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Still Listening? Two perspectives on Amanda Riding’s workshop.

It was a joy to spend a day with Amanda Riding at her “Still Listening” workshop last month. Who would have thought that connecting with my purpose and intention would have such a profound effect on my ability to listen? And not just listen, but listen with a stillness that I have rarely encountered as listener or talker.   Tricky, awkward, and uncomfortable at first, the exercises Amanda invited us to experience led us into a new level of listening and a deeper connection and uninterrupted, non-judgemental, unguided thinking.   Thank you Siobhan and Louie for those minutes while we worked together.

Amanda brought a purpose and playfulness to the day setting the scene, and spreading some ideas out for us to explore and through that exploration, allowed me to learn what was useful to me. I particularly valued how the check in at the start of the day connected with the whole day.   I used the same check in the following day with a coaching class I teach, and found that same value of connecting my energy, purpose and intention with the work of the day brought me into harmony with the content and my role as facilitator. The class commented on this also.

My biggest learning for the day was how not listening with complete stillness, can be distracting my clients thinking process.   Even a nod, a quiet “uhhu” or an encouraging “go on”, can be a potential judgement or flagging of direction.   I came to the workshop thinking that as a coach, I am a good listener, and can hold the space for my client’s thinking, and I can.  However, there is another level available to me and my clients that is truly spacious and without judgement, in which we can both let go of what we know and move into the unknown and emergent parts of Otto Scharma’s “U”.

This was my first CPPD event following my graduation from the Supervision Academy Diploma, and provided both insight and reconnection. I’m really glad I signed up for it.

Doug Montgomery,

PhD, PCC, APECS Accredited Executive Coach, CSA Coach Supervisor.

Doug@Elmbank-Coaching.co.uk

www.Elmbank-Coaching.co.uk

 

I so enjoyed the CPD day on Bare Listening with Amanda Ridings last week. It was beautifully paced and resourcing, bringing in elements of mindfulness and embodiment as well as listening skills and concepts. Amanda drew our attention to the difference between listening TO and listening FOR. Specifically the day helped me notice the difference between having an intention in my listening (yang, listening for, according to my mental models), or simply being attentive (yin, listening to, being open and receptive to whatever is there). I also really valued the opportunity to consider what is my purpose and to use this in my listening in an embodied way when facing a dilemma or challenge. What *am* I listening to? The issue? Or my purpose? On a macro scale, I suppose the day helped me unpick and make conscious my own psychological contract with myself in my listening, rather than take for granted that it means the same thing all the same time. I can be much more conscious and intentional about it with great, differing results.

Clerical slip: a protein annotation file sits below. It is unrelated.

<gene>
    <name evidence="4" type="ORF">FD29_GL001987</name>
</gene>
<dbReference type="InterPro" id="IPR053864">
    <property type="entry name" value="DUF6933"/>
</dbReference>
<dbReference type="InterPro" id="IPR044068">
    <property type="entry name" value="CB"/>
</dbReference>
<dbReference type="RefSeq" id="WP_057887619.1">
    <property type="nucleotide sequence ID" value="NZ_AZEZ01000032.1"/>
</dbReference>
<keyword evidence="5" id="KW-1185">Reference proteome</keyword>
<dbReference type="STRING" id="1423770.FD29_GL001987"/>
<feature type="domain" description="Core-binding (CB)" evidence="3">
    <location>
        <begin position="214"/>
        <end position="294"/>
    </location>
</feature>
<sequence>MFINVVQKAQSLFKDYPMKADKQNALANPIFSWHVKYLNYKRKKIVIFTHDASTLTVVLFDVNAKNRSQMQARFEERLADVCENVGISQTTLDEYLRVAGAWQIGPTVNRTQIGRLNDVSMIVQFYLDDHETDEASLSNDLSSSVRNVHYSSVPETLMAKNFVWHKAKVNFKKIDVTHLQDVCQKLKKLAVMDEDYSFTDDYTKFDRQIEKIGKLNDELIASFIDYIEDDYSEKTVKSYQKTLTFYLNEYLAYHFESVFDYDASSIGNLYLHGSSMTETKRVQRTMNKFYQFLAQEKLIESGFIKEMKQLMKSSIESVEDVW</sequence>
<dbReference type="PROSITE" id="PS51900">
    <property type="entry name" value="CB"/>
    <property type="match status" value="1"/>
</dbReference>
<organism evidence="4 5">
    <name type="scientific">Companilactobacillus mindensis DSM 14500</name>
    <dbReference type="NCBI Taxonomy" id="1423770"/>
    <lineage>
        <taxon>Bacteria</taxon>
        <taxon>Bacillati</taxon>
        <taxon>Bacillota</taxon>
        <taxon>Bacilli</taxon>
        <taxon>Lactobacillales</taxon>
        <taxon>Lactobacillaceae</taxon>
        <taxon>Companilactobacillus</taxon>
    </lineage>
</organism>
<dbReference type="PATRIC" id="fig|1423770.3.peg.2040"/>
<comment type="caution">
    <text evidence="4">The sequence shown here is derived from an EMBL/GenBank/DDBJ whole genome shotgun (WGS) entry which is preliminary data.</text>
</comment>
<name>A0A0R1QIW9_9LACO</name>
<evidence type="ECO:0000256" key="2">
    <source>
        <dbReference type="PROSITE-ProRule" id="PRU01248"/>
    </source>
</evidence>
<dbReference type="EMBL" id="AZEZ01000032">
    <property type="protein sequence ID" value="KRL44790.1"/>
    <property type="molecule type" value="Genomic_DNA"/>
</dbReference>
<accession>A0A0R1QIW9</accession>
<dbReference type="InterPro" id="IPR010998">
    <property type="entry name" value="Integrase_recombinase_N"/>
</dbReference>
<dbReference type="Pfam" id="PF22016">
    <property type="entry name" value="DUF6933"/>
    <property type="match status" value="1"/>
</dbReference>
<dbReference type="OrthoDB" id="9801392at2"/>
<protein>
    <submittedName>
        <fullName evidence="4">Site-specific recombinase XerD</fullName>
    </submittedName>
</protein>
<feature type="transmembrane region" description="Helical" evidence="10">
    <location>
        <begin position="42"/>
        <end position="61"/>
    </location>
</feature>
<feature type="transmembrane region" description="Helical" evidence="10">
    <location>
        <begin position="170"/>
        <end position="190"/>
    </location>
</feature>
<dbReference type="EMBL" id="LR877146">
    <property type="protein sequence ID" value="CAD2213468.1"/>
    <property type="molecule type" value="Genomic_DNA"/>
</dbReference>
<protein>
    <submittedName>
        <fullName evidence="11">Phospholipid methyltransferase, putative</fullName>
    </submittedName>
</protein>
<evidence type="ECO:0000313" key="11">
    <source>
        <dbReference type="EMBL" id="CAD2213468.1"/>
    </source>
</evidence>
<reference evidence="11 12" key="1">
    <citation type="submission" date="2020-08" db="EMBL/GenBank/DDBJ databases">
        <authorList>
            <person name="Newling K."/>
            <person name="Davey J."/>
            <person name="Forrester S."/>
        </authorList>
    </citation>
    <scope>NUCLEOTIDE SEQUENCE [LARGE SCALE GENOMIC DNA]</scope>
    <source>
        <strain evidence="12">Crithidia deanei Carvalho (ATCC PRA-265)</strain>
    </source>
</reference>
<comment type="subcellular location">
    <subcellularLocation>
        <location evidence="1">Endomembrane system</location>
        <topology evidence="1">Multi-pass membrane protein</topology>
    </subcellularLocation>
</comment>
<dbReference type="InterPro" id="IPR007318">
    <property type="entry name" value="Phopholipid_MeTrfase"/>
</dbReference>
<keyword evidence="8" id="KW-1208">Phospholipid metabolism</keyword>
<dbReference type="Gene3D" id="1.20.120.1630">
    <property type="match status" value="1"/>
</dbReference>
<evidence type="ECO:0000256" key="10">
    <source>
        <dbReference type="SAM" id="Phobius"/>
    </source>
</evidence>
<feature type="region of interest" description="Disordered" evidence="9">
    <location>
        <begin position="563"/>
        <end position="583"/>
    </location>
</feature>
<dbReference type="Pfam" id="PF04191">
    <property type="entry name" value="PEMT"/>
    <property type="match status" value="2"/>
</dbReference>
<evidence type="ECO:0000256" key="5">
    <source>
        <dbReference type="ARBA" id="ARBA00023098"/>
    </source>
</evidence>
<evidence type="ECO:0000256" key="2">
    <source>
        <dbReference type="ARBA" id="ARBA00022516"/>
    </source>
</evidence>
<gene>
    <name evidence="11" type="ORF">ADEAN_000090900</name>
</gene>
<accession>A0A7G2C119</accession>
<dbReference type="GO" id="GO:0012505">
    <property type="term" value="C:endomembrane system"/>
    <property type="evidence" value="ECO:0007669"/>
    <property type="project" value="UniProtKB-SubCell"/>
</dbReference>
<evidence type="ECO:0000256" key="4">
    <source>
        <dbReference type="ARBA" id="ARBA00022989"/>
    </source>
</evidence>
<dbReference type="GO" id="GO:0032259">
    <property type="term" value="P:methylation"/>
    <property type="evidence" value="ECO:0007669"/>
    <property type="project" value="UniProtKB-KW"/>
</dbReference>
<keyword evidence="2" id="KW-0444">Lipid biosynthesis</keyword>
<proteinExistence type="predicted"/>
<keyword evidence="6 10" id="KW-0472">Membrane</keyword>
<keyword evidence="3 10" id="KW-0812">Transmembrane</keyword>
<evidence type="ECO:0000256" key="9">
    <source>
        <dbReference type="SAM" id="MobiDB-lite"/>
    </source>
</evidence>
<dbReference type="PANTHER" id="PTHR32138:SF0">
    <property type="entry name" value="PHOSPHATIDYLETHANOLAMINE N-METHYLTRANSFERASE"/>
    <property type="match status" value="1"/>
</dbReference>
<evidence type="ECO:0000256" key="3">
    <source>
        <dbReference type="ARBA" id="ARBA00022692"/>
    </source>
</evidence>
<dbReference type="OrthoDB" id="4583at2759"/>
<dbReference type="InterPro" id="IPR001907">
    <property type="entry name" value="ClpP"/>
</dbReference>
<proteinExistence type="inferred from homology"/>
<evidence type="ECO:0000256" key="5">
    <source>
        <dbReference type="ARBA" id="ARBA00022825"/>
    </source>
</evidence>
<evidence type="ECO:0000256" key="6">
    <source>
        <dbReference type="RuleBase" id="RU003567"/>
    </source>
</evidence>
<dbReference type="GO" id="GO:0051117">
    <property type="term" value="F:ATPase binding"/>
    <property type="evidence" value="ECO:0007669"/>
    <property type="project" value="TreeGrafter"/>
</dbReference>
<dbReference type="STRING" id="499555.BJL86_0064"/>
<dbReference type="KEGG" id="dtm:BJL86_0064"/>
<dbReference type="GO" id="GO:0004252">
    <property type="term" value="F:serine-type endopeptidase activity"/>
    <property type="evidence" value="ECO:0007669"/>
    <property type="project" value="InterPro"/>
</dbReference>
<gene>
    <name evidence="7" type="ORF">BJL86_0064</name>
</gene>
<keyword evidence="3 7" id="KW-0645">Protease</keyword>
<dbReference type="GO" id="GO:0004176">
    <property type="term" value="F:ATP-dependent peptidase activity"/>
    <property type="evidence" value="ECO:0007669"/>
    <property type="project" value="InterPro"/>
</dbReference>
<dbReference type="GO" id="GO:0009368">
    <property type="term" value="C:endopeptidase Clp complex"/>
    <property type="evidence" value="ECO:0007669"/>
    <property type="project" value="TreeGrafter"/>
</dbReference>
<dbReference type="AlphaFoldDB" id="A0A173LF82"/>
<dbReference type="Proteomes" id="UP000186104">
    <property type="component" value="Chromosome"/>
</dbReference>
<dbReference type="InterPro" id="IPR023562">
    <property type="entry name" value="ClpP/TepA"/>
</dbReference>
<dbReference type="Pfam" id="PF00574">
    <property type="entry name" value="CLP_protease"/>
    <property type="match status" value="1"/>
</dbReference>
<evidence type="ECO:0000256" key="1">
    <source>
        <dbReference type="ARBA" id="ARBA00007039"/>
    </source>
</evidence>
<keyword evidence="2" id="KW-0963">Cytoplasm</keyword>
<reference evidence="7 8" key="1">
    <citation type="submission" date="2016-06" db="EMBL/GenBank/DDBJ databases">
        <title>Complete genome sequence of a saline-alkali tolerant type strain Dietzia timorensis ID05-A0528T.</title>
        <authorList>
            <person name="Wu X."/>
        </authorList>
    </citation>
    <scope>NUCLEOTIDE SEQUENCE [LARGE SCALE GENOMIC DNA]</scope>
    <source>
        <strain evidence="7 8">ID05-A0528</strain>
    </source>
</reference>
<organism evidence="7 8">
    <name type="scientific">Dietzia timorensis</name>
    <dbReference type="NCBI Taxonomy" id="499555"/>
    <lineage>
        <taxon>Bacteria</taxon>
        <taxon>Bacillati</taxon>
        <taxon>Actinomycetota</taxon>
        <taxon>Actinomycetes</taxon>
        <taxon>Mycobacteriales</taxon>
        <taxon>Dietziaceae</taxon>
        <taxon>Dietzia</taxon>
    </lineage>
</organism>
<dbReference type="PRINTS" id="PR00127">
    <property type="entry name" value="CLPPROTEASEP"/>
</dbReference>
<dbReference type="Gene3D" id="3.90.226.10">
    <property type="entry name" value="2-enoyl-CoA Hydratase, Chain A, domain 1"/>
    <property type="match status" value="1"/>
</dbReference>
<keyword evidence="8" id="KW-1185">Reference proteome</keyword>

I particularly liked the “still” listening section, where we listened to our client without displaying any of the customary social cues and weren’t allowed to speak (only listen) thus letting the client do their own work. A la the Nancy Kline “Time to Think” model. Amanda first challenged us on how much we ascribed to the notion that the client has all the answers in coaching. Of course we believe that, right? Ah, well, but how often do we get caught up in wanting to help? To be of value? To problem solve or fix, even? Even the best coaches fall prey to that human instinct from time to time. What I discovered, as the client facing a coach – who gave me no nodding or smiles or other social cues other than her full presence and attention – was that I kept talking and kept coming up against my own barriers. Instead of being “rescued” by the coach in those moments, I had to circle back into my own dialogue and thought process and find the way forward myself. I did that circling 4 or 5 times and ultimately found it really helpful and illuminating. Unconsciously, I probably seek the coach’s input so that I can move away from my own discomfort of not knowing as a client. But the coach’s silent presence helped me stay the course and keep coming back to myself. It was uncomfortable but empowering. As the coach, I also knew that my client would find her own way. I just had to hold the space and be attentive and have an intention of remaining present and connected to my purpose. Without any social cues, though (the smiles and nods and ways of saying “I’m here with you”) I had to convey “I’m here” only through presence. Profound stuff. AND I learned how to pick a seashell out of a basket of identical-looking shells and get to know it so well that I could pick the same shell back out of the basket again later. Lovely way to combine mindfulness and listening/attention. Thank you Amanda and IRCP for a rich development day. I look forward to many more.

Dorothy Atcheson

dorothy.atcheson@gmail.com

CSA UK Diploma – Delivery team & Tutor

CSA USA Mentor

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